Images from top, down:
Kebler Pass Aspens, CO
Wheeler Geologic Area, CO
Tombstone Rock, UT
Winter Sentinels (CO)
Upper St. Vrain, CO
Maroon Bells Autumn, CO
Fools Peak, CO
Fallen Giant (UT)
Death Canyon (WY)
Lake Lefroy (BC)

Evan's scratchboard drawings are most fabulous!  I used to make notecards and prints, but I never sold enough to make the hassle worth the while... so now they simply exist for my (and hopefully your) enjoyment.

Kebler Pass Aspens:  a used-to-be undiscovered autumn gem, Kebler Pass is now covered with leaf-peepers on autumn weekends.  Oh well, gotta share our places...
Wheeler Geologic Area: a strange volcanic hoodoo gallery hiding deep within the La Garita mountains of southwest Colorado
Tombstone Rock:  another once-undiscovered locale given up to hordes of motorheads, whacha gonna do?  At least they ride by really fast and then disappear!
Winter Sentinels:  Everybody who has ever driven over Rabbit Ears Pass in the winter recognizes these iconic (and poetically placed) snowy trees.  They tell a story of snow, snow and more snow.
Upper St. Vrain:  High up in the Indian Peaks Wilderness (Colo), we were searching for Lake Gibraltar.  After 2 wet creek crossings we came upon an ephemeral lake formed by a temporary dam of fallen logs and decided against an additional wet crossing.  We headed up the near shore and made it to these cascades... never saw Lake Gibraltar, but it didn't matter, we were right where we wanted to be.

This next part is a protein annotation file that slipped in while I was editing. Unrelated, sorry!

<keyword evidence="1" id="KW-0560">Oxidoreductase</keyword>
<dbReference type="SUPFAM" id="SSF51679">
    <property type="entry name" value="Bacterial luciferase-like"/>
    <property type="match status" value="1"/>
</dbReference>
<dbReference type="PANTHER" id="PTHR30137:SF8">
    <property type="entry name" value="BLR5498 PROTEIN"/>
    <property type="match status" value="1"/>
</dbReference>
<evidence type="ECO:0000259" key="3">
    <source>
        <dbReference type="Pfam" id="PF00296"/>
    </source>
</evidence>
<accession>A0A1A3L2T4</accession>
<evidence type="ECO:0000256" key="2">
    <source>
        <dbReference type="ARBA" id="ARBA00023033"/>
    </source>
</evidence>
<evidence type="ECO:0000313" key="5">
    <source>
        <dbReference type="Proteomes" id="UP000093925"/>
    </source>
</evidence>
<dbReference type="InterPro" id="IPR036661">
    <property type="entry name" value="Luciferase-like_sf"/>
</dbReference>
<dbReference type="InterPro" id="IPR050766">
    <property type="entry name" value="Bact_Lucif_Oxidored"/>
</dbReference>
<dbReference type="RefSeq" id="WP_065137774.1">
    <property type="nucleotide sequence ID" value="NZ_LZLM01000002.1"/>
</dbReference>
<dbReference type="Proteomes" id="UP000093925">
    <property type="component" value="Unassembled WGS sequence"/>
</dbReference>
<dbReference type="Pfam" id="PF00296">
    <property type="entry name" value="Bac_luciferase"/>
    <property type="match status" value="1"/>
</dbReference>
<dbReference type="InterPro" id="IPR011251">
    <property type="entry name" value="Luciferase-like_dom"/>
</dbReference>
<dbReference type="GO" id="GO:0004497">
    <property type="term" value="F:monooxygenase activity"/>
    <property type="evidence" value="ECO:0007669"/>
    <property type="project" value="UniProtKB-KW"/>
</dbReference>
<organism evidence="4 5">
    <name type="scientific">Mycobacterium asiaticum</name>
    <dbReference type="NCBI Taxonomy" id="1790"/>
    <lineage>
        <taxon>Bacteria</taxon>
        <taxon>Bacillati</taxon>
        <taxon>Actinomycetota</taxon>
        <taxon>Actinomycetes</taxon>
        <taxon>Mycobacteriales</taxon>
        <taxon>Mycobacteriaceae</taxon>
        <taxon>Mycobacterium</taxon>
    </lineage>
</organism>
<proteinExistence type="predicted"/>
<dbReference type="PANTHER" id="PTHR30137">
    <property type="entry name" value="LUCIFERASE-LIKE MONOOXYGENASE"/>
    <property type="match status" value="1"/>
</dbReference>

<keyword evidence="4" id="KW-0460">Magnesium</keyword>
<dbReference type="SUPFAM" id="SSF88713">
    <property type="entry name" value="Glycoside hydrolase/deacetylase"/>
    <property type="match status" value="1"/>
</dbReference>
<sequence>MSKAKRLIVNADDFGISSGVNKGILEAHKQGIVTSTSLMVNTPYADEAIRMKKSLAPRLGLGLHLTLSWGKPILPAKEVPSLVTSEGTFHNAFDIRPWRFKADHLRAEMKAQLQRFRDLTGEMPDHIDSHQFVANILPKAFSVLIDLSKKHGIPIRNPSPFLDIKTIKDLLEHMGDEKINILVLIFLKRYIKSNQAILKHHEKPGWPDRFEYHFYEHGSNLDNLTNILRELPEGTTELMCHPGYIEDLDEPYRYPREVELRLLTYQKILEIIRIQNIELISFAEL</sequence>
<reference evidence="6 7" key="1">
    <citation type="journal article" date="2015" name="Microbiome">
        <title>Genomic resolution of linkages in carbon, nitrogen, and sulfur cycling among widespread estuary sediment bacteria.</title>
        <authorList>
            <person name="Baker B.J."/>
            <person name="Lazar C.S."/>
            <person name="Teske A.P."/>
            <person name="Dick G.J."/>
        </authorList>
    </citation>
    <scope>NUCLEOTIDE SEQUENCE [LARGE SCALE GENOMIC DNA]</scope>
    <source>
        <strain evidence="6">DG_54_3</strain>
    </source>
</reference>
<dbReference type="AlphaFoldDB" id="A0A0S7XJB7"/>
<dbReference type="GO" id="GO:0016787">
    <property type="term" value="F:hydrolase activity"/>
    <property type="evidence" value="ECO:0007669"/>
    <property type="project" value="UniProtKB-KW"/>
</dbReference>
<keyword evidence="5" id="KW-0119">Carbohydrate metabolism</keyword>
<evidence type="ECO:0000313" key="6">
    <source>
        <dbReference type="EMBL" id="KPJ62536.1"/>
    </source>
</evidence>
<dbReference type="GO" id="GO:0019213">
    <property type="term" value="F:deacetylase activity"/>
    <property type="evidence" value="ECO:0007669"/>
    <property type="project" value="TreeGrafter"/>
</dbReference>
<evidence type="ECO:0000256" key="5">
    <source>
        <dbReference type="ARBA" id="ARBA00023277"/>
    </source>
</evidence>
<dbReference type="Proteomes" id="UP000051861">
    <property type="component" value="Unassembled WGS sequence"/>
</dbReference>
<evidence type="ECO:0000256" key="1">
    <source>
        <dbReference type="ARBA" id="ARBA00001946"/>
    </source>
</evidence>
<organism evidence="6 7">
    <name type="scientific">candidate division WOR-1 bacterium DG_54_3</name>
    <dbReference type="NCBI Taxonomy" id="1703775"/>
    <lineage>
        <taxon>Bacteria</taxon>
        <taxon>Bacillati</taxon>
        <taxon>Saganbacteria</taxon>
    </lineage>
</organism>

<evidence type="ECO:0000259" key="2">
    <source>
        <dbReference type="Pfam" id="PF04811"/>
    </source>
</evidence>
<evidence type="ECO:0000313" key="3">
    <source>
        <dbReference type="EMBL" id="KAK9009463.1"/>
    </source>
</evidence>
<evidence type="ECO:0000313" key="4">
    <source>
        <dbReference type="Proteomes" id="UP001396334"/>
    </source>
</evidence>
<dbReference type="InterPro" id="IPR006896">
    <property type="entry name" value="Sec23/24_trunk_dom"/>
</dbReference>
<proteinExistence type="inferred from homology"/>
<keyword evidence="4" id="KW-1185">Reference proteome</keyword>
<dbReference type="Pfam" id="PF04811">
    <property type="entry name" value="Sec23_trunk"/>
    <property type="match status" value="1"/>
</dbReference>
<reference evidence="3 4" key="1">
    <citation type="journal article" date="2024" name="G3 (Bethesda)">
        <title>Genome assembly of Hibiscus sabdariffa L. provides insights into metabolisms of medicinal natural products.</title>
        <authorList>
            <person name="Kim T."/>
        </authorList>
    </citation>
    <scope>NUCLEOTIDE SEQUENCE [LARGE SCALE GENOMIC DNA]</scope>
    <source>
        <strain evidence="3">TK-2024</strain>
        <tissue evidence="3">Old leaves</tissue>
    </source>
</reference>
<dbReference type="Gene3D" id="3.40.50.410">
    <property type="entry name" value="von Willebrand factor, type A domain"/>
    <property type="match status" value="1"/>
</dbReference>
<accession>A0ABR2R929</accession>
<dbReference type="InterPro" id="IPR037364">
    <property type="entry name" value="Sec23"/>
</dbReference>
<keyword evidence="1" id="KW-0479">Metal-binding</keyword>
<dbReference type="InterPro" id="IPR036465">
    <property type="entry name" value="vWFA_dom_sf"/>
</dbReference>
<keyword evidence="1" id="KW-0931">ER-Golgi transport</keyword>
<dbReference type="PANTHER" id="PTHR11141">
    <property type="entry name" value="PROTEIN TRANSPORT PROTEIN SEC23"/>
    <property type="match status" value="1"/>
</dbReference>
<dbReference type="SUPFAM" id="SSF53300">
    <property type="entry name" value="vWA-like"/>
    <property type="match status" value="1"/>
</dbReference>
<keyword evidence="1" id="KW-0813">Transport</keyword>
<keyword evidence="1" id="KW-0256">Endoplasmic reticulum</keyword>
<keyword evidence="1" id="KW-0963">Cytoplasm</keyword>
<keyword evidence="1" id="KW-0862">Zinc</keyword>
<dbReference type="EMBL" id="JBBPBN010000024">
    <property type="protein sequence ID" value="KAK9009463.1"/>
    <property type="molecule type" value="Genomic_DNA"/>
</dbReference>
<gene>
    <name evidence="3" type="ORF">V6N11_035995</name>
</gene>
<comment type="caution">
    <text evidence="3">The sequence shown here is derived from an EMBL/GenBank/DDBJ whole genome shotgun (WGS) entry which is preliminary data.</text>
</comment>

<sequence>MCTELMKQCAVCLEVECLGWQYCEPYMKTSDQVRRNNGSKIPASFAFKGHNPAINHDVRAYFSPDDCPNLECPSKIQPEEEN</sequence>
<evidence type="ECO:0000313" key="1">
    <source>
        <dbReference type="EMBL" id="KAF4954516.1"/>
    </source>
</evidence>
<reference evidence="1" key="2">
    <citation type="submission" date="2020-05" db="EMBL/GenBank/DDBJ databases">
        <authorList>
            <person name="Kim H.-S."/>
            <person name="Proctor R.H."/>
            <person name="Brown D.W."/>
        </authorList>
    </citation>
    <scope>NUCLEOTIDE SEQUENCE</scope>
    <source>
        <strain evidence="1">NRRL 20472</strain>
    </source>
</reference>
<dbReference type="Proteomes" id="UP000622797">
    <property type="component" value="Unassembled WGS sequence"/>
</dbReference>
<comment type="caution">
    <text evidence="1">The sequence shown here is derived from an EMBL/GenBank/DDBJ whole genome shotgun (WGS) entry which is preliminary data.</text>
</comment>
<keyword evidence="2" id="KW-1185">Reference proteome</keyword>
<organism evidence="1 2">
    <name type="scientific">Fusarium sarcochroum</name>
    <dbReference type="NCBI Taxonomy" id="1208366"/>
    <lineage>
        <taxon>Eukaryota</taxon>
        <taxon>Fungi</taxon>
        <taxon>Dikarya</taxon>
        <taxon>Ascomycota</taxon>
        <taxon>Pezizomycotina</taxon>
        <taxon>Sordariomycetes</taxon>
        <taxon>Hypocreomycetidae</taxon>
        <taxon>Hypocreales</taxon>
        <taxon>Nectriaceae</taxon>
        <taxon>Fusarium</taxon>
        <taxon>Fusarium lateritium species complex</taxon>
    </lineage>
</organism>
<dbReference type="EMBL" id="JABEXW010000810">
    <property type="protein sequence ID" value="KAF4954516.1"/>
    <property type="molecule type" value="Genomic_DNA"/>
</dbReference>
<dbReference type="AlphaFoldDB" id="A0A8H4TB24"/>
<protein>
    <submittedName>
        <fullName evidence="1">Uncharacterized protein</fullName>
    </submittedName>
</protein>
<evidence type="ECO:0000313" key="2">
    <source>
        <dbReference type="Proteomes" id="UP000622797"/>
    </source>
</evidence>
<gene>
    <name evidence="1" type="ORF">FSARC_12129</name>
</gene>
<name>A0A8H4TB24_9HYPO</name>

Maroon Bells Autumn:  These picturesque peaks are perhaps the most photographed nature scene in the United States.  I spent an entire morning photographing around Maroon Lake and then took one last photo on the drive back down to Aspen.  That last photo was the "different" composition I was looking for!
Fools Peak:  Miles up the trail in the Holy Cross Wilderness, Lake Charles below Fools Peak was the last place to which I ever carried a 55-lb pack.  Sometimes you >can< say "never again", eh?
Fallen Giant:  This boulder relaxes on a red ledge in Utah's Frying Pan Canyon.  It has companions and, together, they look like a Shakespearean jury of immortals, but I decided on a portrait of just the one.
Death Canyon:  This image takes me back to 1976, my first backpacking trip in the Rockies.  My friends and I scrambled up the slope opposite this tree, found a crack in the cliffs to get on top and then hiked many miles the long way around back to camp.  Sure, we were exhausted, but what a day.  Some years later, I went back and saw this great tree hanging on to the edge of the cliffs.
Lake Lefroy: The Canadian Rockies are full of fantastic soaring peaks and cliffs and brightly colored lakes.  Lake Lefroy is a rare clear pond in a drainage filled with lakes painted turquoise and emerald by silty glacial run-off.